Two-way trade - goods Two-way trade - goods & services

    World War 1

    Great Depression

    WorldWar 2

    Korean WarResourcesboom

    Deregulation of theAust. economy

  • Australias trade since Federation Page 2

    the Second World War, averaging around 28 per cent of GDP. This indicates that Australias openness to the world economy, in terms of two-way trade, was in gradual decline from Federation up to the end of the Second World War.

    Australias openness in terms of two-way trade in goods and services rose rapidly after the Second World War. Two-way trade averaged around 44 per cent of GDP between 1945-46 and 1954-55 (with a record level of 56.3 per cent in 1950-51 during the Korean War commodities boom).

    After the Korean War boom Australian government policy was concentrated on promoting domestic industry capability. This led to the two-way trade ratio falling to between 25 and 30 per cent of GDP during the 1960s and 1970s, the lowest levels in the series history (with a record low of just 24.9 per cent in 1971-72).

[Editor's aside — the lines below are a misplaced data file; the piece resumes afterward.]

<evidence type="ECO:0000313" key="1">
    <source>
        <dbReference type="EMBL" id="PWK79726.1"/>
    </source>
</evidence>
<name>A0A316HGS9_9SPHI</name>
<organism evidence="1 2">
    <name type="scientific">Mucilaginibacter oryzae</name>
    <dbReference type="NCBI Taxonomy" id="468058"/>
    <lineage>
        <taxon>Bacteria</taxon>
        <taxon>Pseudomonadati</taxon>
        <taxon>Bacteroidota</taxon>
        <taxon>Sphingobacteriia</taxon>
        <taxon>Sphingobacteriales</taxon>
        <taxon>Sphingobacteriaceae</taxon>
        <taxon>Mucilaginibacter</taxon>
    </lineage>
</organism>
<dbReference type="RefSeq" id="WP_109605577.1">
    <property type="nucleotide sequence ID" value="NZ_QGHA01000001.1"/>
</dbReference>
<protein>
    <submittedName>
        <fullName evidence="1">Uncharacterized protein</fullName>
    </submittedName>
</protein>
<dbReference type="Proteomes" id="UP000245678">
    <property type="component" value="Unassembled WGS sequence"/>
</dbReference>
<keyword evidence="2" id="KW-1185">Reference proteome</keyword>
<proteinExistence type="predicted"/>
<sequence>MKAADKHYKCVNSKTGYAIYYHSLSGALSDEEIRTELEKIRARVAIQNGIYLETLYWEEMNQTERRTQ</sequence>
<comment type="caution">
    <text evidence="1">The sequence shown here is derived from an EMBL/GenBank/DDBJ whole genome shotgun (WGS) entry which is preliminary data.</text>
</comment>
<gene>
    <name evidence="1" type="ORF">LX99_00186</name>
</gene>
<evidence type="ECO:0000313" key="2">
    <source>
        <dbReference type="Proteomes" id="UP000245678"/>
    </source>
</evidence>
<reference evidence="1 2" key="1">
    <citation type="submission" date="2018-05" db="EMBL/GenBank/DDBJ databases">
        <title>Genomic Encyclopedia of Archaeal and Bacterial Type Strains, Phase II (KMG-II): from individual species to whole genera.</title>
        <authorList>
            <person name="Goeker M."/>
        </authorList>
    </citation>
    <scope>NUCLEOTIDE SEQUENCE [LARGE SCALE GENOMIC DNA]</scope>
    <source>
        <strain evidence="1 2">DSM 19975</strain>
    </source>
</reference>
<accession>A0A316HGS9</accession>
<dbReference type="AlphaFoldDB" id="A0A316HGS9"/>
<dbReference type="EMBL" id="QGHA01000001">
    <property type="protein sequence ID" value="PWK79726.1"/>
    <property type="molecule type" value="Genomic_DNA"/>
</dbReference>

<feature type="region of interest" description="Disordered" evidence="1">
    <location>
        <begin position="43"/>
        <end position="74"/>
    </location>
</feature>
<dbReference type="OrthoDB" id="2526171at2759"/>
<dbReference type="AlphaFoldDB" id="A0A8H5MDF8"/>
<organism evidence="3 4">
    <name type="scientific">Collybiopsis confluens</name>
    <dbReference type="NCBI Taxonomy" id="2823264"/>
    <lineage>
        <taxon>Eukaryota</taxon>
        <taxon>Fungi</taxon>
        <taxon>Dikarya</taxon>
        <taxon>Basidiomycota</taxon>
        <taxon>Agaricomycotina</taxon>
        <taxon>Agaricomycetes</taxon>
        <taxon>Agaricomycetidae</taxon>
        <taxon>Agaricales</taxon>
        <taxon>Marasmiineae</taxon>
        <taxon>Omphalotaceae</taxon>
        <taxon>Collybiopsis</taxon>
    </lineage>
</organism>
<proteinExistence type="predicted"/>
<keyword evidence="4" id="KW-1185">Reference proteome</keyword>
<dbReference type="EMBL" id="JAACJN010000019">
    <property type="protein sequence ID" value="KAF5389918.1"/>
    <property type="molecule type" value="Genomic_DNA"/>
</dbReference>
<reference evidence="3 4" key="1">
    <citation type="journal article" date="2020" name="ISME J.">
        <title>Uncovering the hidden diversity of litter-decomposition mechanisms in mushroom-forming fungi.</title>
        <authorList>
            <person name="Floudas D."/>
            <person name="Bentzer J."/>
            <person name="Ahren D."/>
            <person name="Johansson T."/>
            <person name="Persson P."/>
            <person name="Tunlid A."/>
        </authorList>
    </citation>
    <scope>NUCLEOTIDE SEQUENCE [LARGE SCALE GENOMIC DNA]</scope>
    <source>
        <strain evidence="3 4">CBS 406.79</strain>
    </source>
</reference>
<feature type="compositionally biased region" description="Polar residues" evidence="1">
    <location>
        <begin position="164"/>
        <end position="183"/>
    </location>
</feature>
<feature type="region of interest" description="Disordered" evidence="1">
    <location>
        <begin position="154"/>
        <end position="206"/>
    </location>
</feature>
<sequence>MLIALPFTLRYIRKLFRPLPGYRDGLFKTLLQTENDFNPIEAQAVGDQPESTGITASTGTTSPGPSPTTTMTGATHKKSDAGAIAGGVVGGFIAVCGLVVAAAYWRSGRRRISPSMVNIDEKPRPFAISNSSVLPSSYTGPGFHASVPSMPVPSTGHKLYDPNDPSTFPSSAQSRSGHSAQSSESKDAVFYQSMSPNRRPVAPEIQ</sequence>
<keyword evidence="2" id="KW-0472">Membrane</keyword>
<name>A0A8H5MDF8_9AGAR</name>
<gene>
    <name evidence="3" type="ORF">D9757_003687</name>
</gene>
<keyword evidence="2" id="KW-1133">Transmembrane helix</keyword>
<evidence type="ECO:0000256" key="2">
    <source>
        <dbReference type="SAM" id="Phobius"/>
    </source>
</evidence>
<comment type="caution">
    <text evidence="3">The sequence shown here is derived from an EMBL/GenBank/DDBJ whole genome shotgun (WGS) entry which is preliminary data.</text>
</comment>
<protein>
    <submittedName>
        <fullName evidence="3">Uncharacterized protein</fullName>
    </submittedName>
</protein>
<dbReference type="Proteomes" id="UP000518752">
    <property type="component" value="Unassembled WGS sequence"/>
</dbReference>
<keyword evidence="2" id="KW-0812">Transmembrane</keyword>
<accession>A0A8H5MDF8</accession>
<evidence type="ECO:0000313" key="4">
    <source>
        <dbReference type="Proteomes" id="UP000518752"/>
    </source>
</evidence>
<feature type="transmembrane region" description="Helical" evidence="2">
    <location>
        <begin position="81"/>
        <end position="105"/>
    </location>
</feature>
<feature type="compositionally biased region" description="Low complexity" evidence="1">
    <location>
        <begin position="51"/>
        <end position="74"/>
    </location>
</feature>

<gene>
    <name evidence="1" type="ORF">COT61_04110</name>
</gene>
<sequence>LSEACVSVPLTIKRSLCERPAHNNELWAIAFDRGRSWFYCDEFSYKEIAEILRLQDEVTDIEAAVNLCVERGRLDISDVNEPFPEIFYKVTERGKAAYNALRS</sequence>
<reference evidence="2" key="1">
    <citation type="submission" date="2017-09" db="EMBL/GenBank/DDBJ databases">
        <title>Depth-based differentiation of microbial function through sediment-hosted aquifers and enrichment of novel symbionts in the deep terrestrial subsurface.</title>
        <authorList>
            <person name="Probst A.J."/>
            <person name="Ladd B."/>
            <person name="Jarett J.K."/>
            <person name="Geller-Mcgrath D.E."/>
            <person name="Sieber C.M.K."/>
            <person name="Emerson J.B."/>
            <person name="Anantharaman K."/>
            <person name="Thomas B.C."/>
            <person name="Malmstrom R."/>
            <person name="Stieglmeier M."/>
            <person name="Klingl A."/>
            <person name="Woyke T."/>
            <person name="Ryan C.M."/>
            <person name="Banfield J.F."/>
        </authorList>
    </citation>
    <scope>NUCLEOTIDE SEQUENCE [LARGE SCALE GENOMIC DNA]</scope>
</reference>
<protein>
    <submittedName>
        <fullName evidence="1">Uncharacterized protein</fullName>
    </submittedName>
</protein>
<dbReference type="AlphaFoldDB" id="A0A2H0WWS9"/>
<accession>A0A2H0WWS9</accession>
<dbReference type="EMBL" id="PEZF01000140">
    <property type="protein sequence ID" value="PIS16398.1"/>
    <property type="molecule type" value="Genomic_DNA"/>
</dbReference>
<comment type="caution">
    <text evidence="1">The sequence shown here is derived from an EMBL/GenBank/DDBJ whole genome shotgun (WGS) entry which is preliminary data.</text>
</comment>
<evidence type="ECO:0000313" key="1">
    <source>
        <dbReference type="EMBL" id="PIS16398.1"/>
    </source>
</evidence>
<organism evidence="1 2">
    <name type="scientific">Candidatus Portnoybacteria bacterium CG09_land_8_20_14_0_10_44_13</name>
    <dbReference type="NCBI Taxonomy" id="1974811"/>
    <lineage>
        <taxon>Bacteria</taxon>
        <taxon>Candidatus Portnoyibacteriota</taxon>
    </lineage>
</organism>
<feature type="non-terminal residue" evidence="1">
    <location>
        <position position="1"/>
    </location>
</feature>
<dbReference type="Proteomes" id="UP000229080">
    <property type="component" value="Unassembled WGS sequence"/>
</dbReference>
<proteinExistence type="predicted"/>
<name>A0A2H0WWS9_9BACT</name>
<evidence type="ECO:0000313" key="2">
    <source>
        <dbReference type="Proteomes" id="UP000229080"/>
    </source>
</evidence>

This downward trend in the ratio was reversed during the 1980s with deregulation (including floating of the dollar in 1983) and the opening up of the Australian economy to the world. As the effects of these reforms flowed through the Australian economy the two-way trade ratio grew from around 32 per cent of GDP at the end of the 1980s to 40.9 per cent by the end of the 20th century. The ratio rose to 44.9 per cent in 2008-09 at the height of the resources boom but has since declined and stands at 41.0 per cent in 2014-15, just below the level recorded in 1901 at the time of Federation (42.7 per cent).

    The same trends in terms of openness for both exports and imports can be observed (refer to Charts 2 & 3). A general decline is seen in both ratios from 1901 until the Second World War, with the imports ratio in particular affected by the Great Depression with the ratio falling to a record low of 7.4 per cent in 1931-32. During the Second World War the export ratio declined further than the import ratio.